Thursday, December 3, 2015

Reporting from Paris: Student updates on COP21

Among the 10 undergraduates representing Emory at COP21 are, from left: Savannah Miller, Naomi Maisel, Taylor McNair, Mae Bowen and Siyue Zong.

“In a basement auditorium in a quiet Parisian neighborhood, writer Naomi Klein held an event to talk about the ‘Leap Manifesto: A Call for a Canada Based on Caring for the Earth and One Another,’” reports Emory junior Clara Perez from the scene.

“Climate change, Klein said, is the catalyst to transformative change in all kinds of struggles – indigenous, class, anti-racism, among many others. She called for addressing climate change in a way that is ‘based on justice and redressing historical wrongs.’”

Now midway through a two-week trip to Paris, a delegation of Emory undergraduates are providing real-time updates on the 21st Session of the Conference of the Parties to the United Nations Framework Convention on Climate Change (COP21) and related events.

On the web site they’ve created, the students have posted photos of a demonstration that happened shortly after they landed in Paris. And they are gathering “snapshot” bios of other attendees, under the heading “Humans of COP21.”

Senior Taylor McNair writes: “From a business perspective, carbon pricing at COP21 is arguably the most exciting news to emerge from the first few days of the conference.”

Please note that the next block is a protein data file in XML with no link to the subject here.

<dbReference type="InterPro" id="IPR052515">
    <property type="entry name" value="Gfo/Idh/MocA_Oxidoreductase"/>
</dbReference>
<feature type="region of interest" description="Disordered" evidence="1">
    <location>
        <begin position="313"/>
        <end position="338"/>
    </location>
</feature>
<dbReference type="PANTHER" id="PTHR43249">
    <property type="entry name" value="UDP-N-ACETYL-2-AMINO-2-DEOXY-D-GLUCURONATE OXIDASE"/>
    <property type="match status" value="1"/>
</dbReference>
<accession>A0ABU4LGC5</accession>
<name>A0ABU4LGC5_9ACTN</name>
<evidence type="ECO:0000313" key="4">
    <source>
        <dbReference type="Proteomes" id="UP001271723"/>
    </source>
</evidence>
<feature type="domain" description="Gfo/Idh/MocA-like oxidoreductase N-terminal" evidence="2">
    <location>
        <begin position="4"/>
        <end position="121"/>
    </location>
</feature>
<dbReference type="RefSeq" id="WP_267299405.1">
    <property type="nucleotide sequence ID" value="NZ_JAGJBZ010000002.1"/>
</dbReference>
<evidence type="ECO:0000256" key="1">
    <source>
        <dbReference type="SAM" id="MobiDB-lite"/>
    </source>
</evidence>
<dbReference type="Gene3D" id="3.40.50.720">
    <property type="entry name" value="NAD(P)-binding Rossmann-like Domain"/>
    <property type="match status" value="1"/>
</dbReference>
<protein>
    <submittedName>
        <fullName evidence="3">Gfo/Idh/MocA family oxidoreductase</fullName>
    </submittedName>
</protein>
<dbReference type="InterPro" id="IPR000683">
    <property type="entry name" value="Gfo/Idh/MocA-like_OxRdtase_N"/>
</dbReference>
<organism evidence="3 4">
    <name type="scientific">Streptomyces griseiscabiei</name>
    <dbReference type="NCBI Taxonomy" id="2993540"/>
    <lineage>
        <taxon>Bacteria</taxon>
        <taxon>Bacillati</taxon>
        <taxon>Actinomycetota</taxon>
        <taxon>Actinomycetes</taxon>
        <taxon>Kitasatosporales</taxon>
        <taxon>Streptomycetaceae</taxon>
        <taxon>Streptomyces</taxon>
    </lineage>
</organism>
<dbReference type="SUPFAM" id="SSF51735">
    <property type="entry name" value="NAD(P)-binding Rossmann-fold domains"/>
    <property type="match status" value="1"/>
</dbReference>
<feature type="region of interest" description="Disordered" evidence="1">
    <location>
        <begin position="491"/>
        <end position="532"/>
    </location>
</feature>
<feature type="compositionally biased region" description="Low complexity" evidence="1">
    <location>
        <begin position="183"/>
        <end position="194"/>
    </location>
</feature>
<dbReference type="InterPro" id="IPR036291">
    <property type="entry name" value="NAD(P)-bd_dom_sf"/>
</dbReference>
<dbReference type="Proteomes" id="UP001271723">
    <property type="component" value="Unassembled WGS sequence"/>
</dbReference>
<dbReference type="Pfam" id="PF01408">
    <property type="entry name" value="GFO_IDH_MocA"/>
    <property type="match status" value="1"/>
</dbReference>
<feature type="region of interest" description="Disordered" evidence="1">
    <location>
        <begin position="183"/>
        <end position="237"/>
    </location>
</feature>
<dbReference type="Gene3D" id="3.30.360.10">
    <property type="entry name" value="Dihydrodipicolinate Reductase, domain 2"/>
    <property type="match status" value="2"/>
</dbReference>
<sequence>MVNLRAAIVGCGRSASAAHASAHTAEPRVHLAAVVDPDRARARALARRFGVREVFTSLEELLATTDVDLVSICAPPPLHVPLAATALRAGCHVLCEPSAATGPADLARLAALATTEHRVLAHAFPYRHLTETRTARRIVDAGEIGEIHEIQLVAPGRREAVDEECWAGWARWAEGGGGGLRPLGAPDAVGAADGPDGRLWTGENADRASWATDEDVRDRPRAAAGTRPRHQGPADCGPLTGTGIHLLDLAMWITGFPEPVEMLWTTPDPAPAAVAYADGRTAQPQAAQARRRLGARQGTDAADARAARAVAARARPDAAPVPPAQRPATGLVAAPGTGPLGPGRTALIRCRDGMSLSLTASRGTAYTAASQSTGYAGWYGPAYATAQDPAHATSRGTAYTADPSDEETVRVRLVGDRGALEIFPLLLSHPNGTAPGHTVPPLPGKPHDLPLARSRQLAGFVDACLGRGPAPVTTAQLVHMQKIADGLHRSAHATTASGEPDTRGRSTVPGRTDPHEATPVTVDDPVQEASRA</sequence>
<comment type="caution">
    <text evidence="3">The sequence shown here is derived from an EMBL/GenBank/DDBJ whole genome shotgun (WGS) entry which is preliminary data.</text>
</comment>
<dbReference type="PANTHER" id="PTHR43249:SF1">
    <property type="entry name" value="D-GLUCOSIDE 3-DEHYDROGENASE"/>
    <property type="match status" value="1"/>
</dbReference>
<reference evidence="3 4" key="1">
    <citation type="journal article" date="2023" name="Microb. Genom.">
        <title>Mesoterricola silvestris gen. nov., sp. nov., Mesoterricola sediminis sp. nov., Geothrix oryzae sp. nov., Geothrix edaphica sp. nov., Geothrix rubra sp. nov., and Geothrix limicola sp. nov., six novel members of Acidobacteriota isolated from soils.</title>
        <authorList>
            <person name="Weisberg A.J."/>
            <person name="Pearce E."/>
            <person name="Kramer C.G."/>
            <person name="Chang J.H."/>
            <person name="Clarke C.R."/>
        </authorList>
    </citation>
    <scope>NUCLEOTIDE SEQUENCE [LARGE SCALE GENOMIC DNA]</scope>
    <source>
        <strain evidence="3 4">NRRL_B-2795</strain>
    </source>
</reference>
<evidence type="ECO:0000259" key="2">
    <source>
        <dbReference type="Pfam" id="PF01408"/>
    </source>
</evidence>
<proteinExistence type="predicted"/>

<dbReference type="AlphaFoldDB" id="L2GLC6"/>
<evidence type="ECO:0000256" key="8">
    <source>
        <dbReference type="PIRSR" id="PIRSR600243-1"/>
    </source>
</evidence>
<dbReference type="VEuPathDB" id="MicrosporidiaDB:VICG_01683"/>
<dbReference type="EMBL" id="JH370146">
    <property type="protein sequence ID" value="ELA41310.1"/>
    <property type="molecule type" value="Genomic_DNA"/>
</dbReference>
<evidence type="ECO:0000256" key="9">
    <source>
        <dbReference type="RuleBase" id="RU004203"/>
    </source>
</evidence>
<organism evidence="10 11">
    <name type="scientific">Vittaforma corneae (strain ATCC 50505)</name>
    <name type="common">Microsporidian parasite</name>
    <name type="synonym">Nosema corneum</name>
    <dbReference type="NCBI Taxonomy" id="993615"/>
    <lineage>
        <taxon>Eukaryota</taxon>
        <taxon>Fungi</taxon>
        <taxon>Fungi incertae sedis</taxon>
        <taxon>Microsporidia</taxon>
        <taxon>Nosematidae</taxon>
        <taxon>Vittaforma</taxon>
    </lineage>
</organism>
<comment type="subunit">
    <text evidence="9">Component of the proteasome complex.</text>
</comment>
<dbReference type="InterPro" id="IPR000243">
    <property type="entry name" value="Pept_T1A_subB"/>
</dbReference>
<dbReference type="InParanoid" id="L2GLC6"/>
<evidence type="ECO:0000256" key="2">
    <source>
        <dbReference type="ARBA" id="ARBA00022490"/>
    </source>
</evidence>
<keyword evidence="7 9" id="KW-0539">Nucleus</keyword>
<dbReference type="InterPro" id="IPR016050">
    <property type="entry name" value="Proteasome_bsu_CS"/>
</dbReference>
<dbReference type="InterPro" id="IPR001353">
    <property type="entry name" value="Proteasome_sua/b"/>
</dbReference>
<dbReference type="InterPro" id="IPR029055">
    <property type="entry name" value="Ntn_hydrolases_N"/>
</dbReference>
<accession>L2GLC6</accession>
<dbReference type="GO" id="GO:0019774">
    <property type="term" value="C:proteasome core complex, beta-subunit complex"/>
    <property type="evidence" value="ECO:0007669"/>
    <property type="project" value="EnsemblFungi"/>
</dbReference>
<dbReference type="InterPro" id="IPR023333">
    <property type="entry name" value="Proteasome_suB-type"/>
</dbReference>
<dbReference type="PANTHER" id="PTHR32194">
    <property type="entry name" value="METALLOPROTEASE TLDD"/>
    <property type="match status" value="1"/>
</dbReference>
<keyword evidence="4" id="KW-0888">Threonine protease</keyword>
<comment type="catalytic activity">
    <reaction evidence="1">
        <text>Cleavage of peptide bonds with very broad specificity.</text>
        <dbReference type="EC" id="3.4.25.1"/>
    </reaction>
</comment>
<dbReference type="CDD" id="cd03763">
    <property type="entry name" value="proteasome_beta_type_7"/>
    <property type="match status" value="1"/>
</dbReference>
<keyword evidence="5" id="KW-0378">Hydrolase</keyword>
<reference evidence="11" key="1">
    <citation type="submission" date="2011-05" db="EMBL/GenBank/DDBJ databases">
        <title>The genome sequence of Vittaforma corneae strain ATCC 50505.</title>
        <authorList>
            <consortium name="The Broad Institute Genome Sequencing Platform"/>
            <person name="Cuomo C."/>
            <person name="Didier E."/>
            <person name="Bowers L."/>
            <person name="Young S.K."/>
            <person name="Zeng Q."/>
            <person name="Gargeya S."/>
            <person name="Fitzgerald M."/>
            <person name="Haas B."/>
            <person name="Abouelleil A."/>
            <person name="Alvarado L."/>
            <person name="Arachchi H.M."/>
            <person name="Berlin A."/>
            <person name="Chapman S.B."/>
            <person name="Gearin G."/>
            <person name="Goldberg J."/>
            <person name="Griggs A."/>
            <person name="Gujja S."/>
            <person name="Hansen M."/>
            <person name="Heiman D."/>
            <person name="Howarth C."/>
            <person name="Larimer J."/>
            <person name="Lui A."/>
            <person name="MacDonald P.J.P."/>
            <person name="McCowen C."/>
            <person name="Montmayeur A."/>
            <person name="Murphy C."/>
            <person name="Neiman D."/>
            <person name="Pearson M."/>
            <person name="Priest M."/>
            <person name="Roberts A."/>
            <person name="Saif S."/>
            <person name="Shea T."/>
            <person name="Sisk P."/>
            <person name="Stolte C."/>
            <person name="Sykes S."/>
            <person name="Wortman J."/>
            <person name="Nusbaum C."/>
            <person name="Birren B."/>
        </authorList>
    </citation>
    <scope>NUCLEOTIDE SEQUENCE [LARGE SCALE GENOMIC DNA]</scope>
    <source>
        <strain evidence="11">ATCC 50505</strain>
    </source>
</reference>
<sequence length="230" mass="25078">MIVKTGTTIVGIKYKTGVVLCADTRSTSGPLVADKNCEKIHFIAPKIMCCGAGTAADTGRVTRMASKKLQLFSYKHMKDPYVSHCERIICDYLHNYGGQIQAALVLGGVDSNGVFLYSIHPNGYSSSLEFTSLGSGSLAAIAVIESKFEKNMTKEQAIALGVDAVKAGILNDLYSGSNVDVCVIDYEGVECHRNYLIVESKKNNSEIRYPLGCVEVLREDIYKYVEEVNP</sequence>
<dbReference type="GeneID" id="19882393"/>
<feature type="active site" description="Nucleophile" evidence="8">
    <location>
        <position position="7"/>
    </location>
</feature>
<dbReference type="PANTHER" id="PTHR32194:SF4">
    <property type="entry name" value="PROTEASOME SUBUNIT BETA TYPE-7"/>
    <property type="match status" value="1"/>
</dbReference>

Senior Mae Bowen was intrigued by an event at the Kedge Business School in Paris. Jean-Christophe Carteron presented a Sustainability Literacy Test he developed as a tool for universities and corporations to assess and develop the knowledge of their community members.

“While ‘sustainability’ is still a complicated term,” Bowen writes, “the goals of the Sustainability Literacy Test are admirable and a step in the right direction. No business or government leader should be able to claim ignorance when making decisions that negatively affect the future of our planet and humanity.”

Watch the web site for daily updates and follow the students’ updates on Twitter: @EmoryinParis.

And check out the podcasts that the students created as part of the Emory course “Paris is an Explanation: Understanding Climate Change at the 2015 United Nations Meeting in France.”

Peachtree to Paris: Emory delegation headed to U.N. climate talks

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